Word embeddings are widely used in NLP for a vast range of tasks. It was shown that word embeddings derived from text corpora reflect gender biases in society, causing serious concern. Several recent works tackle this problem, and propose methods for significantly reducing this gender bias in word embeddings, demonstrating convincing results. However, we argue that this removal is superficial. While the bias is indeed substantially reduced according to the provided bias definition, the actual effect is mostly hiding the bias, not removing it. The gender bias information is still reflected in the distances between “gender-neutralized” words in the debiased embeddings, and can be recovered from them. We present a series of experiments to support this claim, for two debiasing methods. We conclude that existing bias removal techniques are insufficient, and should not be trusted for providing gender-neutral modeling.

bib
How does Grammatical Gender Affect Noun Representations in Gender-Marking Languages?
Hila Gonen | Yova Kementchedjhieva | Yoav Goldberg
Proceedings of the 2019 Workshop on Widening NLP

Many natural languages assign grammatical gender also to inanimate nouns in the language. In such languages, words that relate to the gender-marked nouns are inflected to agree with the noun’s gender. We show that this affects the word representations of inanimate nouns, resulting in nouns with the same gender being closer to each other than nouns with different gender. While “embedding debiasing” methods fail to remove the effect, we demonstrate that a careful application of methods that neutralize grammatical gender signals from the words’ context when training word embeddings is effective in removing it. Fixing the grammatical gender bias results in a positive effect on the quality of the resulting word embeddings, both in monolingual and cross lingual settings. We note that successfully removing gender signals, while achievable, is not trivial to do and that a language-specific morphological analyzer, together with careful usage of it, are essential for achieving good results.

pdf bib
Filling Gender & Number Gaps in Neural Machine Translation with Black-box Context Injection
Amit Moryossef | Roee Aharoni | Yoav Goldberg
Proceedings of the First Workshop on Gender Bias in Natural Language Processing

When translating from a language that does not morphologically mark information such as gender and number into a language that does, translation systems must “guess” this missing information, often leading to incorrect translations in the given context. We propose a black-box approach for injecting the missing information to a pre-trained neural machine translation system, allowing to control the morphological variations in the generated translations without changing the underlying model or training data. We evaluate our method on an English to Hebrew translation task, and show that it is effective in injecting the gender and number information and that supplying the correct information improves the translation accuracy in up to 2.3 BLEU on a female-speaker test set for a state-of-the-art online black-box system. Finally, we perform a fine-grained syntactic analysis of the generated translations that shows the effectiveness of our method.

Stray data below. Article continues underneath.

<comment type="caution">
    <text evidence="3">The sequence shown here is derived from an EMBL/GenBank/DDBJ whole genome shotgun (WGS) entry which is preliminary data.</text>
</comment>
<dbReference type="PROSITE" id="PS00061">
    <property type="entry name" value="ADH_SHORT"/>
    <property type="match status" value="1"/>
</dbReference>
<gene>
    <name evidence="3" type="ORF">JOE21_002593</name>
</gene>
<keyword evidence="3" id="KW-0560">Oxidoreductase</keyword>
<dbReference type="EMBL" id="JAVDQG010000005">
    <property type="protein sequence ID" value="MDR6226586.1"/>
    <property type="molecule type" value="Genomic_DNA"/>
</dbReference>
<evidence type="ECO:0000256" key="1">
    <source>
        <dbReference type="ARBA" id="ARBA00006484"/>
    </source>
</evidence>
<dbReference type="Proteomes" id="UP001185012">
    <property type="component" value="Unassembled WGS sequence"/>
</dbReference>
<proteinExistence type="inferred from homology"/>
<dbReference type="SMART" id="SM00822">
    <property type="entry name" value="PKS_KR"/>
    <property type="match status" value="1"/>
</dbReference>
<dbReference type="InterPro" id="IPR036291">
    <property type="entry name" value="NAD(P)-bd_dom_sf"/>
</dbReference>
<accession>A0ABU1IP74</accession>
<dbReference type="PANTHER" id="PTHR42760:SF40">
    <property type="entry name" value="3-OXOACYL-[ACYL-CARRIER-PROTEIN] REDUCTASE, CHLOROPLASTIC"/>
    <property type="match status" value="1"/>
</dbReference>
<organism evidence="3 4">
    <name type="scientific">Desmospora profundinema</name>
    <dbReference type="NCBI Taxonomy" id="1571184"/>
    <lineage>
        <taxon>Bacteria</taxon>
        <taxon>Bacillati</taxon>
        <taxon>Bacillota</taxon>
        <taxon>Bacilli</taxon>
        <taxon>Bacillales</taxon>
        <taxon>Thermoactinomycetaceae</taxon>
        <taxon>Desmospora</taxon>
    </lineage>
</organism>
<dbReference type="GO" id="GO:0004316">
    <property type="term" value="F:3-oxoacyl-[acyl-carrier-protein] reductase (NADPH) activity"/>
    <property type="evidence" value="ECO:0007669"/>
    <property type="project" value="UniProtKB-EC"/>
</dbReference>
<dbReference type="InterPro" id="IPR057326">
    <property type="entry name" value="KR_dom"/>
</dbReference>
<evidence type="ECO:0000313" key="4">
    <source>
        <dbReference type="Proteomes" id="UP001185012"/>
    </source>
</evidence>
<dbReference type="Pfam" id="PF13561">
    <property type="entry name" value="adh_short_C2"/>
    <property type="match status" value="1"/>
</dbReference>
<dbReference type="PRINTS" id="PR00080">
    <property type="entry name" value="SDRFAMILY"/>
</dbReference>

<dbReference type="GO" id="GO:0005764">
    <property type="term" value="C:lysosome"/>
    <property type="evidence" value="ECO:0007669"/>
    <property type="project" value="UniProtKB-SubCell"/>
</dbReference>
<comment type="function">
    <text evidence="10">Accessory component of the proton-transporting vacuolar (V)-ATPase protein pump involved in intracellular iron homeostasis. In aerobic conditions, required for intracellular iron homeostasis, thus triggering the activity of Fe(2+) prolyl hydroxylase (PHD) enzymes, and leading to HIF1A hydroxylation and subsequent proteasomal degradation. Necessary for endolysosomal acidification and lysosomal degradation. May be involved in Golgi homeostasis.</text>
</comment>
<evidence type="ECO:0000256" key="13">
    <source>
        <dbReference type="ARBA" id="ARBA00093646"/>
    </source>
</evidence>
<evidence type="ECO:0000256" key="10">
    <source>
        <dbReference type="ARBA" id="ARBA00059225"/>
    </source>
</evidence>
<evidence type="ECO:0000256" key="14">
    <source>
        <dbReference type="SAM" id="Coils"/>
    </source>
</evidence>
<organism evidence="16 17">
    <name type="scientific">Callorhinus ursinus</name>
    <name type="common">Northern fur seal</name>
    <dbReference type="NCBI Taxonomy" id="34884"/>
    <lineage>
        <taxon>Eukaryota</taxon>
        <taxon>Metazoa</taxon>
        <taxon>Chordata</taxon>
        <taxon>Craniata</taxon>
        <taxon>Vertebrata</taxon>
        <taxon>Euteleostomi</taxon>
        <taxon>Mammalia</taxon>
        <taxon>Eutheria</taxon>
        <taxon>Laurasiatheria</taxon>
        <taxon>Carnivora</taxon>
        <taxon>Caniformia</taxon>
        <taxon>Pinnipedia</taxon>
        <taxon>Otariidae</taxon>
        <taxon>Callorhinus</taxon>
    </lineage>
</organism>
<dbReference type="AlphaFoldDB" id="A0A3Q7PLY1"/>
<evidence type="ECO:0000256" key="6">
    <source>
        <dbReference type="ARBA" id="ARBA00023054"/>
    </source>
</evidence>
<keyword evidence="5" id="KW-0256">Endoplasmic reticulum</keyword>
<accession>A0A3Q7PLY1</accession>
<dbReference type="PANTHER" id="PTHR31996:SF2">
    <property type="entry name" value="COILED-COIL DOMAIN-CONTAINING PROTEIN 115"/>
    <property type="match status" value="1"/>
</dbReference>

pdf bib
Improving Quality and Efficiency in Plan-based Neural Data-to-text Generation
Amit Moryossef | Yoav Goldberg | Ido Dagan
Proceedings of the 12th International Conference on Natural Language Generation

We follow the step-by-step approach to neural data-to-text generation proposed by Moryossef et al (2019), in which the generation process is divided into a text planning stage followed by a plan realization stage. We suggest four extensions to that framework: (1) we introduce a trainable neural planning component that can generate effective plans several orders of magnitude faster than the original planner; (2) we incorporate typing hints that improve the model’s ability to deal with unseen relations and entities; (3) we introduce a verification-by-reranking stage that substantially improves the faithfulness of the resulting texts; (4) we incorporate a simple but effective referring expression generation module. These extensions result in a generation process that is faster, more fluent, and more accurate.

pdf bib
Where’s My Head? Definition, Data Set, and Models for Numeric Fused-Head Identification and Resolution
Yanai Elazar | Yoav Goldberg
Transactions of the Association for Computational Linguistics, Volume 7

We provide the first computational treatment of fused-heads constructions (FHs), focusing on the numeric fused-heads (NFHs). FHs constructions are noun phrases in which the head noun is missing and is said to be “fused” with its dependent modifier. This missing information is implicit and is important for sentence understanding. The missing references are easily filled in by humans but pose a challenge for computational models. We formulate the handling of FHs as a two stages process: Identification of the FH construction and resolution of the missing head. We explore the NFH phenomena in large corpora of English text and create (1) a data set and a highly accurate method for NFH identification; (2) a 10k examples (1 M tokens) crowd-sourced data set of NFH resolution; and (3) a neural baseline for the NFH resolution task. We release our code and data set, to foster further research into this challenging problem.